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Colorado Club Q shooter to plead guilty to new federal hate crime, gun charges to avoid death penalty

The Colorado shooter who killed five people at an LGBTQ+ nightclub plans to plead guilty to new federal charges for hate crimes and firearm violations to avoid the death penalty.

The Colorado shooter who killed five people at an LGBTQ+ nightclub plans to plead guilty to new federal charges for hate crimes and firearm violations under an agreement that would allow the defendant to avoid the death penalty.

Anderson Aldrich, 23, made a deal with prosecutors to plead guilty to 50 hate crime charges and 24 firearm violations, according to court documents released Tuesday. Aldrich would receive multiple life sentences on top of a 190-year sentence under the proposed agreement, which still requires a judge's approval.

The court unsealed the plea agreement reached on Jan. 9 after Aldrich had pleaded not guilty during an initial court appearance on Tuesday afternoon. The gun charges can carry a maximum penalty of death, the agreement shows.

Aldrich, who claimed following the shooting to be nonbinary and to use they/them pronouns, was sentenced to life in prison in June after pleading guilty to state charges of murder and 46 counts of attempted murder, one for each person at Club Q in Colorado Springs on Nov. 19, 2022.


The new charges and planned agreement were made public just days after federal prosecutors said they would seek the death penalty in another hate crime case in which a White gunman killed 10 Black people at a supermarket in Buffalo, New York, on May 14, 2022. The decision does not impact Attorney General Merrick Garland's moratorium to halt federal executions.

Ashtin Gamblin, who was shot nine times and seriously wounded during the attack at Club Q, was in court for Tuesday's hearing and described the shooting as a hate crime. She also said she told federal prosecutors Aldrich should be sentenced to the death penalty for the attack, even if it is never carried out, because she wanted the defendant to "sit with the thought of not knowing when" death would happen or that the punishment could be carried out at "any day or any time."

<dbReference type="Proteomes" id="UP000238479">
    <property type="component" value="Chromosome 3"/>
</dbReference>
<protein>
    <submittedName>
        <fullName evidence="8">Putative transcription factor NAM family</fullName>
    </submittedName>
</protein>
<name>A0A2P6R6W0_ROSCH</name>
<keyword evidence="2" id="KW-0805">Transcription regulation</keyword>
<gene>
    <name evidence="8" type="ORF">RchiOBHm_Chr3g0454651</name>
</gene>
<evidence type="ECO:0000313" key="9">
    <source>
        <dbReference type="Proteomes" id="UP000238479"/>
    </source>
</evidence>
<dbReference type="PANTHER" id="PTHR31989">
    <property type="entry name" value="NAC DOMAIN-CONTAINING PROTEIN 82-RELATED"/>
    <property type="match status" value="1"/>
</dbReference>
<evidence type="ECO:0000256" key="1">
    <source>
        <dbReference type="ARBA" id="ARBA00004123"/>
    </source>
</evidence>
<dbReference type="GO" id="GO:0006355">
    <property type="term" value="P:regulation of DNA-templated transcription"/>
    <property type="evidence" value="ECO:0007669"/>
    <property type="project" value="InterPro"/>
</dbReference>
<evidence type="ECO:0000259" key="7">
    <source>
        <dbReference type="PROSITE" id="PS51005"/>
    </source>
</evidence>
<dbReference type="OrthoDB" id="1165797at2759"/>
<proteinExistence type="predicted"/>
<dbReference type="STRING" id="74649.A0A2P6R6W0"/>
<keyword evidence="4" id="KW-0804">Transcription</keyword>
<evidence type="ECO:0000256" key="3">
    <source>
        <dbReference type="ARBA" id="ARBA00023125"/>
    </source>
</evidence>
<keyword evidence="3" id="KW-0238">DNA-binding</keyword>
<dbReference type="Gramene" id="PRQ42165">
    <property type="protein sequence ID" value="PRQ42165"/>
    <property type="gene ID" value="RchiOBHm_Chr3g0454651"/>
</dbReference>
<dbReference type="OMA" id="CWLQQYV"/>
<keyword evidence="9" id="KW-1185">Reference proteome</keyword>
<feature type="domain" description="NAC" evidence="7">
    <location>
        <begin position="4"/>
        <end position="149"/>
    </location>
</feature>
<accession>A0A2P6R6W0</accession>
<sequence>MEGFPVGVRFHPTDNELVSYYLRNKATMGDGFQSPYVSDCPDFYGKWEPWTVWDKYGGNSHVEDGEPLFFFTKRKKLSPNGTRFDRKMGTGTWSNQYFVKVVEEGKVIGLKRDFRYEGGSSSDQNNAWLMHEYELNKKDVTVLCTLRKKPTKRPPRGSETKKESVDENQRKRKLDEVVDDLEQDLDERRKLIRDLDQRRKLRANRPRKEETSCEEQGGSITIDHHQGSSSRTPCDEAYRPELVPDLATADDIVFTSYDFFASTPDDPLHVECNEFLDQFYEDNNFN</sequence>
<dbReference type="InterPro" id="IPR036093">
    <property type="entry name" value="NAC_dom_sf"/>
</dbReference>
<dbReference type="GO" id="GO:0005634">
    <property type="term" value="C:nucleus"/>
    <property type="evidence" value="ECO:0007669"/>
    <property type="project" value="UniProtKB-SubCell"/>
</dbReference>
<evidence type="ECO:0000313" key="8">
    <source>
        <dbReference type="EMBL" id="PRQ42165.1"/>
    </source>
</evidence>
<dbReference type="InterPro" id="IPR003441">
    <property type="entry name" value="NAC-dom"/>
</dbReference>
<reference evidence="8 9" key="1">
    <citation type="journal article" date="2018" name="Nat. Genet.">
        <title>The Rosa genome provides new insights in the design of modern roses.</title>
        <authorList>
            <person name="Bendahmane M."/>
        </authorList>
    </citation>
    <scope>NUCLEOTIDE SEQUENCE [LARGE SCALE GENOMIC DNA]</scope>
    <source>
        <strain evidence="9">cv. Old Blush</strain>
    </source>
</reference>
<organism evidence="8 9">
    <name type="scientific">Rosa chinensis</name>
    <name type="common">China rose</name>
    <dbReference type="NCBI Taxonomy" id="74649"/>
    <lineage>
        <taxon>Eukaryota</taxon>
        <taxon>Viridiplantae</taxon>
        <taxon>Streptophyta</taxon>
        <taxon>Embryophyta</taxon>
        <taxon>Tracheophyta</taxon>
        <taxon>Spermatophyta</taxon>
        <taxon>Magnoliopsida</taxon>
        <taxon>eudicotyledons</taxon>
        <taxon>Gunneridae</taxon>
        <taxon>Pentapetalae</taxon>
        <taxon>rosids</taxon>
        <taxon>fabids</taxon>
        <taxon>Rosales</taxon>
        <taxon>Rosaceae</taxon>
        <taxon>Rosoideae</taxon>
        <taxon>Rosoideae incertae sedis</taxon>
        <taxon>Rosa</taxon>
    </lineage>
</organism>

Aldrich also pleaded no contest to state charges for hate crimes under a plea agreement.

Jeff Aston, whose son Daniel Aston was shot and killed in the attack, called the shooting a "hateful, stupid, heinous and cowardly act" and said that he wants Aldrich to suffer as much as the victims and their families.

Michael Anderson, who was bartending at Club Q when the shooting happened, said the federal charges would serve as a deterrent by "sending a message to people who want to commit violent acts" against the LGBTQ+ community and "lets them know this is not something that is swept away or overlooked."


"No matter how much justice is served statewide or federally, it can’t undo bullets fired," Anderson said.

During Aldrich's sentencing in state court last year, Colorado Springs area District Attorney Michael Allen said the possibility of receiving the death penalty in the federal system was a "big part of what motivated the defendant" to plead guilty to the state charges.

Colorado abolished its death penalty in 2020.

Aldrich declined to speak at the sentencing hearing in state court and has yet to disclose a reason behind hanging out in the club, going outside and returning dressed in body armor to carry out the shooting with a rifle. The shooting was stopped by a Navy officer who grabbed the barrel of the rifle, burning his hand, and an Army veteran who helped subdue Aldrich until police arrived.

Prosecutors say Aldrich had visited the club at least six times before the night of the shooting and that Aldrich’s mother had forced her child to go.

The defendant admitted to The Associated Press during phone calls from jail to being on a "very large plethora of drugs" and abusing steroids when the shooting took place. Aldrich said claims that the attack was motivated by hate were "completely off base."

The district attorney described those statements as self-serving and said Aldrich claiming to be nonbinary is an attempt to avoid hate crime charges, noting that there was no evidence of Aldrich identifying as such before the shooting.

The shooting came more than a year after Aldrich was arrested for threatening family members and vowing to become "the next mass killer″ while also stockpiling weapons, body armor and bomb-making materials. The charges in that case were eventually dropped after Aldrich's mother and grandparents refused to cooperate with prosecutors.

The Associated Press contributed to this report.

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